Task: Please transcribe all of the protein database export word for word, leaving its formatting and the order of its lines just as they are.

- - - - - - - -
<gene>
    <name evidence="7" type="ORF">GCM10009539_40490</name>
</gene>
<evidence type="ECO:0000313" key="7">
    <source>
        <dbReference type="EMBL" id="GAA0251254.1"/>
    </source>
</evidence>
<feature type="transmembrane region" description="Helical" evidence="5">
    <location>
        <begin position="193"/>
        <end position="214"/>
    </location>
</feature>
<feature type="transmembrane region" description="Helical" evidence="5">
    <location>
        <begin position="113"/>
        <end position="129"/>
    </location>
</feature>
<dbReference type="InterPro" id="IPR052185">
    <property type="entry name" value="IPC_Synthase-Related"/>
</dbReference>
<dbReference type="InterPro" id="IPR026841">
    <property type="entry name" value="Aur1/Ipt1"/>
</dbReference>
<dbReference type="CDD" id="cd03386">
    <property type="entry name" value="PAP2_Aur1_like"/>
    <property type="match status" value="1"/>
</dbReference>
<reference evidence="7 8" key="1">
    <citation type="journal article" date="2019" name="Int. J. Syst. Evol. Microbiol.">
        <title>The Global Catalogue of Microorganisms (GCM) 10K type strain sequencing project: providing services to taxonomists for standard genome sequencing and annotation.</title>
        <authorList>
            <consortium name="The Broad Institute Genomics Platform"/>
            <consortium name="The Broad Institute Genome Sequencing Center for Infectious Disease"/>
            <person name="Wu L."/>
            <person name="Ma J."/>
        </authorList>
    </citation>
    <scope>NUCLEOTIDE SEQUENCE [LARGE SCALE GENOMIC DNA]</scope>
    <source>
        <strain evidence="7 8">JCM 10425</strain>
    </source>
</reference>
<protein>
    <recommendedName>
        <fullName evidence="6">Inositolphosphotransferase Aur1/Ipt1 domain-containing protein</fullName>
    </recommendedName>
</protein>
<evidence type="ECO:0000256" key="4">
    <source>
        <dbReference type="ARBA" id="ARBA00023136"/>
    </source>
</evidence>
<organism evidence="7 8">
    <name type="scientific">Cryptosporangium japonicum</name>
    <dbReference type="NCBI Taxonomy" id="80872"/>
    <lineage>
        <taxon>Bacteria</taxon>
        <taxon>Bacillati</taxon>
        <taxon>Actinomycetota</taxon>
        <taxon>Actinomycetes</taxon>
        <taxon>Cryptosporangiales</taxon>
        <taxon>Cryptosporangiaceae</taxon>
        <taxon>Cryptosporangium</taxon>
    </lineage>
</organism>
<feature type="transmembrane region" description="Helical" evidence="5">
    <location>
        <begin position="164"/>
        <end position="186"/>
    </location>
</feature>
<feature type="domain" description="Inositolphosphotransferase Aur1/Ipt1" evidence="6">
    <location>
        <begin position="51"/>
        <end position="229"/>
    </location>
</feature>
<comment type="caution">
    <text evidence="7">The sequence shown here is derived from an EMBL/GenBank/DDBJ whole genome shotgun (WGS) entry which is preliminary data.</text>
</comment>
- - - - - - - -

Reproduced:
<gene>
    <name evidence="7" type="ORF">GCM10009539_40490</name>
</gene>
<evidence type="ECO:0000313" key="7">
    <source>
        <dbReference type="EMBL" id="GAA0251254.1"/>
    </source>
</evidence>
<feature type="transmembrane region" description="Helical" evidence="5">
    <location>
        <begin position="193"/>
        <end position="214"/>
    </location>
</feature>
<feature type="transmembrane region" description="Helical" evidence="5">
    <location>
        <begin position="113"/>
        <end position="129"/>
    </location>
</feature>
<dbReference type="InterPro" id="IPR052185">
    <property type="entry name" value="IPC_Synthase-Related"/>
</dbReference>
<dbReference type="InterPro" id="IPR026841">
    <property type="entry name" value="Aur1/Ipt1"/>
</dbReference>
<dbReference type="CDD" id="cd03386">
    <property type="entry name" value="PAP2_Aur1_like"/>
    <property type="match status" value="1"/>
</dbReference>
<reference evidence="7 8" key="1">
    <citation type="journal article" date="2019" name="Int. J. Syst. Evol. Microbiol.">
        <title>The Global Catalogue of Microorganisms (GCM) 10K type strain sequencing project: providing services to taxonomists for standard genome sequencing and annotation.</title>
        <authorList>
            <consortium name="The Broad Institute Genomics Platform"/>
            <consortium name="The Broad Institute Genome Sequencing Center for Infectious Disease"/>
            <person name="Wu L."/>
            <person name="Ma J."/>
        </authorList>
    </citation>
    <scope>NUCLEOTIDE SEQUENCE [LARGE SCALE GENOMIC DNA]</scope>
    <source>
        <strain evidence="7 8">JCM 10425</strain>
    </source>
</reference>
<protein>
    <recommendedName>
        <fullName evidence="6">Inositolphosphotransferase Aur1/Ipt1 domain-containing protein</fullName>
    </recommendedName>
</protein>
<evidence type="ECO:0000256" key="4">
    <source>
        <dbReference type="ARBA" id="ARBA00023136"/>
    </source>
</evidence>
<organism evidence="7 8">
    <name type="scientific">Cryptosporangium japonicum</name>
    <dbReference type="NCBI Taxonomy" id="80872"/>
    <lineage>
        <taxon>Bacteria</taxon>
        <taxon>Bacillati</taxon>
        <taxon>Actinomycetota</taxon>
        <taxon>Actinomycetes</taxon>
        <taxon>Cryptosporangiales</taxon>
        <taxon>Cryptosporangiaceae</taxon>
        <taxon>Cryptosporangium</taxon>
    </lineage>
</organism>
<feature type="transmembrane region" description="Helical" evidence="5">
    <location>
        <begin position="164"/>
        <end position="186"/>
    </location>
</feature>
<feature type="domain" description="Inositolphosphotransferase Aur1/Ipt1" evidence="6">
    <location>
        <begin position="51"/>
        <end position="229"/>
    </location>
</feature>
<comment type="caution">
    <text evidence="7">The sequence shown here is derived from an EMBL/GenBank/DDBJ whole genome shotgun (WGS) entry which is preliminary data.</text>
</comment>